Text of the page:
“No pain, no gain.” I’ve endured that taunt since high school. Fortunately, or unfortunately, I’ve always had an extremely high tolerance for physical pain. I once caught an entire high school baseball game with a broken wrist and played left field in another on a broken ankle. I played high school football games with everything from
broken fingers to a torn quadricep. Add alcohol to this disposition in early adulthood, and you end up in your fair share of barroom brawls—replete with face-scarring, broken-bottle swipes, bloody noses, black eyes, and enough face-first collisions with concrete to permanently dimple any chin. Nothing to be proud of, for sure . . . unless, of course, you’re an active alcoholic in need of another tall, barroom tale to tell.
What did I “gain” from all of that pain? On the one hand, not much—not until later, in my late twenties, when I rigorously studied the martial art of Aikido for three years in Japan and learned, for the first time in my life, the true importance of conflict avoidance. On the other hand, physical pain does teach you one valuable lesson: Time heals all that can be healed. Most cuts, bruises, and breaks (if not critical or life threatening) do mend—less and less efficiently as you age, but mend they will.
Emotional pain, however, is entirely different. Time alone has never been enough to heal my emotional pain. For years, from the age of 11 to 38, I had the instant cure for feeling anything; alcohol—properly abused—could dim, dull, or dissolve most any emotion I didn’t care to confront: relationships failed, I drank; my father died, I drank; my wife and I ended our marriage, I drank. I will never forget the sunny morning I left my first wife after 8 years of marriage. I loaded up a newly purchased pickup with my feeble belongings, hopped on I-35 in Kansas City headed for Des Moines and cried all the way to Kearney, Missouri (about 20 minutes outside of KC) where I pulled off, loaded up the cooler in the back seat with beer, and began a three-year celebration of my freedom. That celebration ended one night in 1993 when I fought the law and the law won. That night also marked the beginning of the end of my ability to cure everything with a drink.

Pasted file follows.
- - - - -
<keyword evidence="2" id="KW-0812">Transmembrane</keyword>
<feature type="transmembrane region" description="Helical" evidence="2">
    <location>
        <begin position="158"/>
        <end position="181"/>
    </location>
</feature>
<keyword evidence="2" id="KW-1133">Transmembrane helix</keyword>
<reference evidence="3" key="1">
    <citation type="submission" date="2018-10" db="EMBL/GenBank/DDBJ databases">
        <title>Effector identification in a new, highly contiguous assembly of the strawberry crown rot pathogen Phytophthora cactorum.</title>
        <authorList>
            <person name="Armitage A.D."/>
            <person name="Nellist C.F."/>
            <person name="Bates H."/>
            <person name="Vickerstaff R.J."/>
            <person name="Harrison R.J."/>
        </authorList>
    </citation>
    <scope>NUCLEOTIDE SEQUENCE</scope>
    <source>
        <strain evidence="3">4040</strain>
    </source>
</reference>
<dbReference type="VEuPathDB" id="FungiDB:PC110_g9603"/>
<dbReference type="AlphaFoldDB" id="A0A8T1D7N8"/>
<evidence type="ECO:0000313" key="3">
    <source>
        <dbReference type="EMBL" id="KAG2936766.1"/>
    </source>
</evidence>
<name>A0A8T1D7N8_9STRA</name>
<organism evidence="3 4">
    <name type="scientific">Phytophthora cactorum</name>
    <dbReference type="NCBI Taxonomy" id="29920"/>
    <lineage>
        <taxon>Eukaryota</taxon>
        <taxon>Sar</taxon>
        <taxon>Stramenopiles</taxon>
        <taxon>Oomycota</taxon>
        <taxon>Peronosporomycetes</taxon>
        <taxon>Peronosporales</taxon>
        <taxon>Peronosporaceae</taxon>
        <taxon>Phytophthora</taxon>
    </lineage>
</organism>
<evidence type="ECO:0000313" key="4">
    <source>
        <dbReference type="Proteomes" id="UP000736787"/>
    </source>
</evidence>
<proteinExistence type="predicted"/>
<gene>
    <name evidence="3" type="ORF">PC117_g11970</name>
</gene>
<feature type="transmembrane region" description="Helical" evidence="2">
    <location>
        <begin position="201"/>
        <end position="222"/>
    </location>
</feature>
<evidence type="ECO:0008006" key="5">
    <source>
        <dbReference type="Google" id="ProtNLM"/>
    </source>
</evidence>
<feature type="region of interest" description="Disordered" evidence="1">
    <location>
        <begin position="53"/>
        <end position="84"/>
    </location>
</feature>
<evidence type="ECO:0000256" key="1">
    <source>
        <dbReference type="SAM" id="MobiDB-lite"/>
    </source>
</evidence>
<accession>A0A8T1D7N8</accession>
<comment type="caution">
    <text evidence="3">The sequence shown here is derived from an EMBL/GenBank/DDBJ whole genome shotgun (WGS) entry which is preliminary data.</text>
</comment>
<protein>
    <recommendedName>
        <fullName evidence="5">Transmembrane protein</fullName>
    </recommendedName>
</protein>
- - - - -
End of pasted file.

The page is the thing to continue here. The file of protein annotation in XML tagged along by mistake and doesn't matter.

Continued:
What then? What do those of who have never allowed ourselves to feel a genuine emotion do when suddenly, as full-grown but under-matured adults, we are forced to “feel?” If we hope to stay sober and survive, we do exactly what we should have begun to do the day we took our very first drink: Grow up.
For me, and I’m only taking responsibility for my own experience here, “growing up” has meant much more than simply trying to behave in a mature and responsible fashion. That would never have been enough to keep me sober. For me, growing UP has quite literally meant growing upward spiritually to a genuine relationship with a higher power I choose to call God. Time alone has never healed a single emotional wound for me, but time + prayer + meditation + action on a daily basis has made it possible for me to say, in all honestly, I am current with the souls around me and quite content to die in my sleep tonight if that’s what’s in the script.
In subsequent posts, I hope to talk more specifically about how that very formula (time+prayer+meditation+action) has delivered me on more than one occasion from the often dismal shores of emotional pain to the much brighter side of personal gain. I’m hoping that some of you, especially those of you with longer periods of emotional sobriety, will share your own strategies for dealing with emotional setbacks—strategies designed to benefit the newcomer. In other words, I’m hoping we can all join in an active discussion of the solution.